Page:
Having worked in the drinks industry on and off for six years, I am a keen wine, beers and spirits hobbyist. Born and raised in Glasgow, I am always looking to find the best way to enjoy the international world of drinks within Scotland, as well as the finest in local fare.
Yes, the good old Herald goes to great effort to promote our produce and contribution both within our own borders, and in the world. It’s an ongoing, probably endless project. Given that within Scotland we all (sort of) have ‘wee country syndrome’, such appeals often take the form of pieces saying: ‘Look! We can do it just as well as them big countries’, and so on.
Just so everyone was clear, I went to great pains to labour that despite this cultural link between riding bikes and drinking wine, ne’er the twain shall meet! It’s just bad news for everyone involved. To quote myself, I said of cycling under the influence: “It’s just as dangerous as when drivers do it, but even dumber – you are the ‘crumple zone’ on a bike”. This week, there was a news story linking alcoholic drinks and driving. Uh-oh…
Perhaps they are so happy because it’s no surprise they are happy; this is the third year running they have been awarded this particular accolade. For those of you who can’t be bothered looking into it, I’ll give you (my interpretation of) the digested read: the OECD reckons that being rich and/or middle class is the only way to be happy, and according to them, Australia has the farthest reaching and most stable middle class in the world.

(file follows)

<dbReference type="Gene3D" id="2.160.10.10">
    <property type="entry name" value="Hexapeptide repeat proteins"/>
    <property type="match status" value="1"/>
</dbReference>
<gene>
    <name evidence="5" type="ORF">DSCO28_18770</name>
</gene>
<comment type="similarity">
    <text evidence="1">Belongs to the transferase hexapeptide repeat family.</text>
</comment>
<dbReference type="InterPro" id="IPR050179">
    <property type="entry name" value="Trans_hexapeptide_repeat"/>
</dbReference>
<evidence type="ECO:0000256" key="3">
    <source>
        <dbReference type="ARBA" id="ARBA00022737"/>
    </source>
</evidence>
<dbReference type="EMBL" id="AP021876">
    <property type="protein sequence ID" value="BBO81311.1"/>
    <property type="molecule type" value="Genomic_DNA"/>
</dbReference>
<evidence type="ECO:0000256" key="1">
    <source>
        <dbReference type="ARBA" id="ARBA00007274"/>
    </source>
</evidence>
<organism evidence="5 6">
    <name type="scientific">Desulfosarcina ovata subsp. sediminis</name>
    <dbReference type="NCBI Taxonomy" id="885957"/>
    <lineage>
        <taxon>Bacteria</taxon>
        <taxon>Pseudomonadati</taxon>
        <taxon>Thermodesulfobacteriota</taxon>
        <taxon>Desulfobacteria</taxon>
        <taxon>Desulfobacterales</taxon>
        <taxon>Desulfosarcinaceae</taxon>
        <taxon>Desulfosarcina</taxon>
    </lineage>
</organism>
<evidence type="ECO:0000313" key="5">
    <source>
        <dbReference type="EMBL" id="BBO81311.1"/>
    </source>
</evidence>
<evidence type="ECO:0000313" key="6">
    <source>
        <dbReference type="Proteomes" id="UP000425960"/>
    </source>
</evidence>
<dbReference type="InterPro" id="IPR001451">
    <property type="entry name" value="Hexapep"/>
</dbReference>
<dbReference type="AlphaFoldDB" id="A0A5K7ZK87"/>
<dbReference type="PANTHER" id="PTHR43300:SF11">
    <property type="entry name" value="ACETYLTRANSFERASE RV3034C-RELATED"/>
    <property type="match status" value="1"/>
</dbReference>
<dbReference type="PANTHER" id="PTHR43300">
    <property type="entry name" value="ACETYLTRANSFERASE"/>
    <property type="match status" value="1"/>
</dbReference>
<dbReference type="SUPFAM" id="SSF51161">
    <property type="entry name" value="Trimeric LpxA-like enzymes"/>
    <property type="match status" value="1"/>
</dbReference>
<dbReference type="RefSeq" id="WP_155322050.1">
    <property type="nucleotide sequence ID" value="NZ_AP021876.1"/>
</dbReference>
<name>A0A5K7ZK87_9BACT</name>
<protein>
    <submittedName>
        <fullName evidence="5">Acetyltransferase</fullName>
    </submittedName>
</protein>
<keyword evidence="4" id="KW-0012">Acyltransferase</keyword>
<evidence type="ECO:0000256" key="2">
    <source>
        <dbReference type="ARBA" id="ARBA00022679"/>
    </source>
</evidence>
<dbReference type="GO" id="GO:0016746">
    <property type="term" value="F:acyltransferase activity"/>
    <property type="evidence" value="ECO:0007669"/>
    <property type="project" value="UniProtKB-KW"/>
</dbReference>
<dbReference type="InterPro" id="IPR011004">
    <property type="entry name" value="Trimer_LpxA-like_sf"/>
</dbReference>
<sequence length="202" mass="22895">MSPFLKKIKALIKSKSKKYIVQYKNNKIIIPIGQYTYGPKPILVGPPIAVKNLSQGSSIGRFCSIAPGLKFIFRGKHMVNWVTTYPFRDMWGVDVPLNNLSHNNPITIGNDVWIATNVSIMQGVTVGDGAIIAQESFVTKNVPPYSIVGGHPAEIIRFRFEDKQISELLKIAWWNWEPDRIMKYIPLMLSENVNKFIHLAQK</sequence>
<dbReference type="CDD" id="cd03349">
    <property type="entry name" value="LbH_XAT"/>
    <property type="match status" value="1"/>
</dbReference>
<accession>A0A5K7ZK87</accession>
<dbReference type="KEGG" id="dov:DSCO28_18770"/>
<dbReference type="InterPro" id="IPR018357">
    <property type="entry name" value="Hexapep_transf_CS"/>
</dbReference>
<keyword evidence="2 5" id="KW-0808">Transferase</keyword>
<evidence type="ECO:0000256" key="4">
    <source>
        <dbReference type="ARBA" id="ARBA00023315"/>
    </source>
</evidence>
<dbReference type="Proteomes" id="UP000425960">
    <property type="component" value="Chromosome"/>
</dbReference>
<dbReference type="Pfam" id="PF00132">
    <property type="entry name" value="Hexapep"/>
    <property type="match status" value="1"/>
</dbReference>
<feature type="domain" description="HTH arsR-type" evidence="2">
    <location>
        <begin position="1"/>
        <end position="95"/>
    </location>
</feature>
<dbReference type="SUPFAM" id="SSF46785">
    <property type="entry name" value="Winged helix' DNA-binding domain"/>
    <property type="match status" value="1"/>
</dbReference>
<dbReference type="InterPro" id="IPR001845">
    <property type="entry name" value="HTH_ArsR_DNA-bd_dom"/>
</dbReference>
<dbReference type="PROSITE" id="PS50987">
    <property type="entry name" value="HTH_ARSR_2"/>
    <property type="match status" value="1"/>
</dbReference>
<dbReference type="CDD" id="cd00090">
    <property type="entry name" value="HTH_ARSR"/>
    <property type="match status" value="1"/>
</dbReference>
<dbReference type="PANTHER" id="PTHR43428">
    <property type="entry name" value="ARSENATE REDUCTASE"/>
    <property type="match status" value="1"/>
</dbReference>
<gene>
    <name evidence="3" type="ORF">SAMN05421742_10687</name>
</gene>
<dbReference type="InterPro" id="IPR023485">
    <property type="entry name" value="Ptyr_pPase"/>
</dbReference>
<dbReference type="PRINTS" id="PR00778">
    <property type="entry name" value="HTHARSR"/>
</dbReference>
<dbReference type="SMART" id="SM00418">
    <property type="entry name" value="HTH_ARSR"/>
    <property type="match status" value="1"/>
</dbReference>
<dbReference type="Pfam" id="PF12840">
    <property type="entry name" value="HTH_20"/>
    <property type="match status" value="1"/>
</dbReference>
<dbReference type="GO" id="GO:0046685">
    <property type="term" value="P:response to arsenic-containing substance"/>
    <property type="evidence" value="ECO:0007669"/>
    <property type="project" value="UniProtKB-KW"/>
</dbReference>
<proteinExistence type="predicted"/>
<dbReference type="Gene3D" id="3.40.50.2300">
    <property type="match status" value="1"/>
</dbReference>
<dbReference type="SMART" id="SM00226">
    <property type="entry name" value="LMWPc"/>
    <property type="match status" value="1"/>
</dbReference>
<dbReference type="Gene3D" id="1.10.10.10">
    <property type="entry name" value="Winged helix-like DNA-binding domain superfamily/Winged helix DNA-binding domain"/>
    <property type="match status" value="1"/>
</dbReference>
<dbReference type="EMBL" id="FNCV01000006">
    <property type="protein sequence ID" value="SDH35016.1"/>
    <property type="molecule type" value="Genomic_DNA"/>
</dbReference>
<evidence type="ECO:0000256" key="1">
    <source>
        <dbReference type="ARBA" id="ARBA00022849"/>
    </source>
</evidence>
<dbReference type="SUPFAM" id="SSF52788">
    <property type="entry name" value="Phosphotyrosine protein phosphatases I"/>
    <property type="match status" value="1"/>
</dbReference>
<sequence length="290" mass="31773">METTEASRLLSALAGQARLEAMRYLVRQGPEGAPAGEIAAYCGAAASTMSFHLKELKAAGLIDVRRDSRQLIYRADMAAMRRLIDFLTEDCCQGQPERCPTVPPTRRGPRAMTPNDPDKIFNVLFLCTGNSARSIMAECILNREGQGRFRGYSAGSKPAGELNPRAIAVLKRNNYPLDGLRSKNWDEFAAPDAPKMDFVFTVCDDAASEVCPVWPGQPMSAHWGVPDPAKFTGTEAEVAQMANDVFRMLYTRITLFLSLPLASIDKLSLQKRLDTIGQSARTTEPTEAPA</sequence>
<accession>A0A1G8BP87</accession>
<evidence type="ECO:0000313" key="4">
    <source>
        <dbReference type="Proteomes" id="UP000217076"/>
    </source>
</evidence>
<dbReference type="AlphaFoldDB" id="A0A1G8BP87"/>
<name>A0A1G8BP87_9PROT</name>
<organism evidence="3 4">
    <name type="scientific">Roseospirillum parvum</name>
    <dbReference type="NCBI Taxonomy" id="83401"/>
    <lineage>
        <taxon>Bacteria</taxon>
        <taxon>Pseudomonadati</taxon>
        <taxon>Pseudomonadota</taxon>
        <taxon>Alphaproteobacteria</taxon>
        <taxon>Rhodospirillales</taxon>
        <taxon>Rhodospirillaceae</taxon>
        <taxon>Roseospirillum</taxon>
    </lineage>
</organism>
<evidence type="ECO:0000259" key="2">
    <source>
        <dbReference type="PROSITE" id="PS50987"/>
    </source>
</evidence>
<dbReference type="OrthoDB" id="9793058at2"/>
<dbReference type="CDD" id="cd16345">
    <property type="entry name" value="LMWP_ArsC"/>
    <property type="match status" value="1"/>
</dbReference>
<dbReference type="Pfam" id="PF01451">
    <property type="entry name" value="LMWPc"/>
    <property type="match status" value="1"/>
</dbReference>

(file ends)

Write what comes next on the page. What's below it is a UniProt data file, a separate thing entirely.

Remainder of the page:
How nice of them. By way of a reward, I’m going to recommend some wines that celebrate the bicycle.
This reported ‘health saving’ apparently only accounts for reduced deaths (cycling is safer than driving – who knew?) rather than the savings that other health benefits of cycling (such as improved fitness and less polluted air) provide. One can only imagine how much cycling saves the state once you start to add all of that in. Wooft!
Sir Alex, or Fergie (as he lets me call him), is known for his love of fine wines. When drinking wine, he is especially fond of ‘European matches’, and usually ‘backs the Reds’ (puns intended – but factually true, apparently). He enjoys his wine and he has put this on the record.
So, whether you love him, hate him or are quite indifferent, he was a dominant figure in European (and world) sports for more than thirty years, and that era is over. I expect Fergie will be cracking something special tonight to celebrate a glittering career.
Cue a thousand dodgy jokes, poorly judged gags and borderline racist comments in the British tabloid media. Add in the casual stuff, where commentators don’t even know they are being inappropriate, and you’ve got a recipe for a torrid few weeks in media, akin to when a certain country south of Scotland play Argentina (or for that matter, Germany) at football. Ahem. No bias here!
Apparently, this country has to make some important decisions about the future of everyone’s favourite wee nugget of copper, zinc and nickel – the pound. This got me to thinking about the value of a pound (about half a penny in chemical value, by the way – and happily, the pound notes are also worth more than the paper they’re printed on. For now).
It will come as no surprise to you that Argentina is one of the top wine-producing countries of the world. Wines from the country were few and far between on Scottish (and British) shelves within living memory (let’s say, for talking’s sake, between 1979 and 1990), but Argentina is now one of the top selling wine countries in our market.
At one end of the spectrum, the Secretary of State for Work and Pensions is scrapping and capping all sorts of benefits, claiming it is reasonable to expect people to live on £53 a week. He even had the gall to suggest that he could do it himself (aye right).
Meanwhile, the UK’s highest-profile benefit claimant, Her Majesty Queen Elizabeth II is getting an annual pay rise to the tune of £5m - wooft! Apparently, she is also escaping the bedroom tax, which is great news for her – have you seen the size of her social housing?